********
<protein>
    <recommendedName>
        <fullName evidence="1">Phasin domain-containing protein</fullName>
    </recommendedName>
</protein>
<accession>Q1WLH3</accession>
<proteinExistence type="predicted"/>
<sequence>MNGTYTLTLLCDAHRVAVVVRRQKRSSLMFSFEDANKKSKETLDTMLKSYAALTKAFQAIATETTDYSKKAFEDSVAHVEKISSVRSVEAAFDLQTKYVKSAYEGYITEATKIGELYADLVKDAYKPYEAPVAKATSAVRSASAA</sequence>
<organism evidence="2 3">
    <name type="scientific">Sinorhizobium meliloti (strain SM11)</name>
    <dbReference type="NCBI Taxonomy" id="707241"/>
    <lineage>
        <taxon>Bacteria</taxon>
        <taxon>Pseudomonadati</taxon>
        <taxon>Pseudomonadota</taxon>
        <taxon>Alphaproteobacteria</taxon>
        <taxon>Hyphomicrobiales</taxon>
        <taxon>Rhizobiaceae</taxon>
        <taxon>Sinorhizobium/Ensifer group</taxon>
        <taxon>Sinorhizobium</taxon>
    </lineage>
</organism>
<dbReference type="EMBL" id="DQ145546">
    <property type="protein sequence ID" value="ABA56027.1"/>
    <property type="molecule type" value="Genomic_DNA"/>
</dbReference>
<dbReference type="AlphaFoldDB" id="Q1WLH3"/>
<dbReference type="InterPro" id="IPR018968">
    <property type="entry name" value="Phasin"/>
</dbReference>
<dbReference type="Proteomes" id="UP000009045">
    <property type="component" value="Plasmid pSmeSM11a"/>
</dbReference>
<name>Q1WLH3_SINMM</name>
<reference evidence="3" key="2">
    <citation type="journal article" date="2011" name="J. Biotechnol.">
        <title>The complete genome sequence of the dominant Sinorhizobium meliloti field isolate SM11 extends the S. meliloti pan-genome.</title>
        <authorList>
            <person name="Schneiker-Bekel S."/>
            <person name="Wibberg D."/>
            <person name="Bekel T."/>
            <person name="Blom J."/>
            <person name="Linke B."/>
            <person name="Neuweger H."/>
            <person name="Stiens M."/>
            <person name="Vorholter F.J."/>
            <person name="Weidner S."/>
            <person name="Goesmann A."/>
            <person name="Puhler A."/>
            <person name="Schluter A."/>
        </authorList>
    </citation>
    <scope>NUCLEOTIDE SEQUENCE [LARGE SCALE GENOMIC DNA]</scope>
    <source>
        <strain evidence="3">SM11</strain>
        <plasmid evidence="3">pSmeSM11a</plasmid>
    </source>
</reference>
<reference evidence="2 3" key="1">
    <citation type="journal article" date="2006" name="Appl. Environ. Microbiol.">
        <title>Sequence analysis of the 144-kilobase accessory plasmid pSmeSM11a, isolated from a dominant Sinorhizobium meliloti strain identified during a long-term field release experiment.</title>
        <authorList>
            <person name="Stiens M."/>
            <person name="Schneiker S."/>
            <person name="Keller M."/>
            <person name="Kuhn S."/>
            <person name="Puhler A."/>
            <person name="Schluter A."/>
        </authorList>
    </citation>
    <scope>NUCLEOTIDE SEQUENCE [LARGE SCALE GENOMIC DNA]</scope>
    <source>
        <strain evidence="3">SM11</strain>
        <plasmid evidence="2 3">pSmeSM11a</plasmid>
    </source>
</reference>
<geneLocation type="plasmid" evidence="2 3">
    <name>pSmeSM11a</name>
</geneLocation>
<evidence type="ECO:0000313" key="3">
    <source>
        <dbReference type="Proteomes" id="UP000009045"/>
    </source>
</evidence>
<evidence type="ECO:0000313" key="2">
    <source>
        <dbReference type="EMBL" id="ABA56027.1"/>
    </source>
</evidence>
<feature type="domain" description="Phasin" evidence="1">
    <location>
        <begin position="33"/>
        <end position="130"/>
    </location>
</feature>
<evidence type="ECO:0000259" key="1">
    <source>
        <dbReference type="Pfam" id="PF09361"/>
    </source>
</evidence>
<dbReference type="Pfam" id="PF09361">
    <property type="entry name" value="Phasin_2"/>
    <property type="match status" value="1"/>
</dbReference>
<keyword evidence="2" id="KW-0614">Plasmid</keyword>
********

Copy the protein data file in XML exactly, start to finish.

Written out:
<protein>
    <recommendedName>
        <fullName evidence="1">Phasin domain-containing protein</fullName>
    </recommendedName>
</protein>
<accession>Q1WLH3</accession>
<proteinExistence type="predicted"/>
<sequence>MNGTYTLTLLCDAHRVAVVVRRQKRSSLMFSFEDANKKSKETLDTMLKSYAALTKAFQAIATETTDYSKKAFEDSVAHVEKISSVRSVEAAFDLQTKYVKSAYEGYITEATKIGELYADLVKDAYKPYEAPVAKATSAVRSASAA</sequence>
<organism evidence="2 3">
    <name type="scientific">Sinorhizobium meliloti (strain SM11)</name>
    <dbReference type="NCBI Taxonomy" id="707241"/>
    <lineage>
        <taxon>Bacteria</taxon>
        <taxon>Pseudomonadati</taxon>
        <taxon>Pseudomonadota</taxon>
        <taxon>Alphaproteobacteria</taxon>
        <taxon>Hyphomicrobiales</taxon>
        <taxon>Rhizobiaceae</taxon>
        <taxon>Sinorhizobium/Ensifer group</taxon>
        <taxon>Sinorhizobium</taxon>
    </lineage>
</organism>
<dbReference type="EMBL" id="DQ145546">
    <property type="protein sequence ID" value="ABA56027.1"/>
    <property type="molecule type" value="Genomic_DNA"/>
</dbReference>
<dbReference type="AlphaFoldDB" id="Q1WLH3"/>
<dbReference type="InterPro" id="IPR018968">
    <property type="entry name" value="Phasin"/>
</dbReference>
<dbReference type="Proteomes" id="UP000009045">
    <property type="component" value="Plasmid pSmeSM11a"/>
</dbReference>
<name>Q1WLH3_SINMM</name>
<reference evidence="3" key="2">
    <citation type="journal article" date="2011" name="J. Biotechnol.">
        <title>The complete genome sequence of the dominant Sinorhizobium meliloti field isolate SM11 extends the S. meliloti pan-genome.</title>
        <authorList>
            <person name="Schneiker-Bekel S."/>
            <person name="Wibberg D."/>
            <person name="Bekel T."/>
            <person name="Blom J."/>
            <person name="Linke B."/>
            <person name="Neuweger H."/>
            <person name="Stiens M."/>
            <person name="Vorholter F.J."/>
            <person name="Weidner S."/>
            <person name="Goesmann A."/>
            <person name="Puhler A."/>
            <person name="Schluter A."/>
        </authorList>
    </citation>
    <scope>NUCLEOTIDE SEQUENCE [LARGE SCALE GENOMIC DNA]</scope>
    <source>
        <strain evidence="3">SM11</strain>
        <plasmid evidence="3">pSmeSM11a</plasmid>
    </source>
</reference>
<reference evidence="2 3" key="1">
    <citation type="journal article" date="2006" name="Appl. Environ. Microbiol.">
        <title>Sequence analysis of the 144-kilobase accessory plasmid pSmeSM11a, isolated from a dominant Sinorhizobium meliloti strain identified during a long-term field release experiment.</title>
        <authorList>
            <person name="Stiens M."/>
            <person name="Schneiker S."/>
            <person name="Keller M."/>
            <person name="Kuhn S."/>
            <person name="Puhler A."/>
            <person name="Schluter A."/>
        </authorList>
    </citation>
    <scope>NUCLEOTIDE SEQUENCE [LARGE SCALE GENOMIC DNA]</scope>
    <source>
        <strain evidence="3">SM11</strain>
        <plasmid evidence="2 3">pSmeSM11a</plasmid>
    </source>
</reference>
<geneLocation type="plasmid" evidence="2 3">
    <name>pSmeSM11a</name>
</geneLocation>
<evidence type="ECO:0000313" key="3">
    <source>
        <dbReference type="Proteomes" id="UP000009045"/>
    </source>
</evidence>
<evidence type="ECO:0000313" key="2">
    <source>
        <dbReference type="EMBL" id="ABA56027.1"/>
    </source>
</evidence>
<feature type="domain" description="Phasin" evidence="1">
    <location>
        <begin position="33"/>
        <end position="130"/>
    </location>
</feature>
<evidence type="ECO:0000259" key="1">
    <source>
        <dbReference type="Pfam" id="PF09361"/>
    </source>
</evidence>
<dbReference type="Pfam" id="PF09361">
    <property type="entry name" value="Phasin_2"/>
    <property type="match status" value="1"/>
</dbReference>
<keyword evidence="2" id="KW-0614">Plasmid</keyword>